• I’m a 31/4 (imaginative and optimistic from the “3”, independent and stongwilled from the “1”, and the “4” life path number is characteristic of a step-by-step approach. “4’s” are often called the builder.)
  • On the Myers-Briggs test, I come out as either an INTJ (imaginative and strategic thinkers) or an ENTJ, (bold, imaginative and strong-willed leaders). My classification depends on how introverted (I) or extroverted (E) I’m feeling when I take the test.

Numerology can create friction between your characters

People with a life path number of 4 are hard working,

People with the lifepath number of 2 are practical and sensitive. They are often called The Balancer.I’m a “4”. The builder. Step-by-step. Start at A and end at Z.

My husband is a “2”. The balancer. Considers all contingencies before making a decision.

I want to start. He wants to know if the possibility of rain will influence the decision. Or a full moon. Or if it’s a Tuesday.

Life has been easier once I discovered his vacillation is the perfect character trait of a “2”. He can’t help himself.

I found this chart online that will tell you the compatibility of people with two different life numbers. I’ll be using it in the future.

Numerology is one way to create your fictional characters. What method do you use?

Blessings until then,

Cheryl

If you’d like to continue reading my blog posts, please use the entry form to the right.

If you know of someone who would enjoy learning more about Numerology, use the buttons on the left to share this post.

For an in-depth reading, check with Tricia at http://www.triciasenergygarden.com

 

Facebooktwittergoogle_plusredditpinterestlinkedinby feather
Read more

Myers-Briggs personality test. www.cherylsterlingbooks.com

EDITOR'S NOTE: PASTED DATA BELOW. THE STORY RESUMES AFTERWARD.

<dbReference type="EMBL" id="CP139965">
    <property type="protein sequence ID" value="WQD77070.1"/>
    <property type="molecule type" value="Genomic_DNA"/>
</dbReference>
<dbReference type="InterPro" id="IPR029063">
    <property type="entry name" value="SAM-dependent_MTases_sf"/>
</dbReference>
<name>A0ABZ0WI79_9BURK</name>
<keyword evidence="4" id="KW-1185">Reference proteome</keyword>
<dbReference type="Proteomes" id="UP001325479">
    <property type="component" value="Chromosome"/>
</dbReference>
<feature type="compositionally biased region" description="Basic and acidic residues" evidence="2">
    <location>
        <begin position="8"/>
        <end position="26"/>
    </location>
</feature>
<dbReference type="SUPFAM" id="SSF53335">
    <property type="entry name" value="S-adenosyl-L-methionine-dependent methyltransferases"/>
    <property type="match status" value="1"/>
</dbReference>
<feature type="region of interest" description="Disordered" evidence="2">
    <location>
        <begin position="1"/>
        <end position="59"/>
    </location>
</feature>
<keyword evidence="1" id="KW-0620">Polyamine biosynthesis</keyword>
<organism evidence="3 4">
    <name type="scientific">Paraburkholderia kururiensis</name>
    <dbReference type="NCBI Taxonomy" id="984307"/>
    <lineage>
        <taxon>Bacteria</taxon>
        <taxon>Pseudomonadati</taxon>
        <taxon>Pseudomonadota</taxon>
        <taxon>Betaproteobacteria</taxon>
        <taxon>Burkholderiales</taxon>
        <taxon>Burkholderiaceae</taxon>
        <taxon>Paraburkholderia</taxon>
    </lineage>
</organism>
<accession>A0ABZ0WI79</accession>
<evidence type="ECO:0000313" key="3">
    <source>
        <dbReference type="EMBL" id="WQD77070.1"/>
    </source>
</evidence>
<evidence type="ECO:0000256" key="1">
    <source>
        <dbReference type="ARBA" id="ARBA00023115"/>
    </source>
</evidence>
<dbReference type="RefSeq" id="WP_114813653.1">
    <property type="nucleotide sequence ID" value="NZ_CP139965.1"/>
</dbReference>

It’s #ThrowbackThursday, and we’re in the wayback machine to April, 2017 to learn more about the Myers-Briggs Personality Test

Create fictional characters for your book using the Myers-Briggs personality test. www.cherylsterlingbooks.com

Don’t have your characters act alike

The Myers-Briggs Personality Test, officially called Myers-Briggs Type Indicator, developed by Katharine Cook Briggs and her daughter Isabel Briggs Myers, it is a theory that there are sixteen major personality types based on eight factors:

Extraversion (E) or Introversion (I)—do you focus on the inner or outer world?

Sensing (S) or Intuition(N)—how you view information

Thinking (T) or Feeling(F)—how you make decisions

Judging(J) or Perceiving(P)—how you deal with the outside world

But, Cheryl, you ask, what does Myers-Briggs have to do with writing?

A great question. For the next two days, my posts for the AtoZChallenge will be on creating characters. One method I’ve used is taking the Myers-Briggs test as one of my characters. Once I have the results, I can look at what the characters have in common, and, more fun from a creative standpoint, how they differ.

Can I put an ENTJ (Commander) with an ISFP (Adverturer)? Will my hero ESFP (Entertainer) take orders from a heroine ISTJ (Logistician). Mixing and matching character types and having a blueprint for how they will react to events and situations helps in the writing process.

Take the test at 16Personalities.com. You might shed some light on your own personality and those around you.

Blessings,

Cheryl

If you’d like to continue reading my my blog posts, please use the entry form to the right.

If you know of someone who would like to know about creating characters through the Myers-Briggs personality test, use the buttons on the left to share this post. Thank you.

Become a Sterling Reader. Receive exclusive excerpts to future books, book cover reveals, free books, and a ton of other fun information by signing up for my newsletter.

 

Facebooktwittergoogle_plusredditpinterestlinkedinby feather
Read more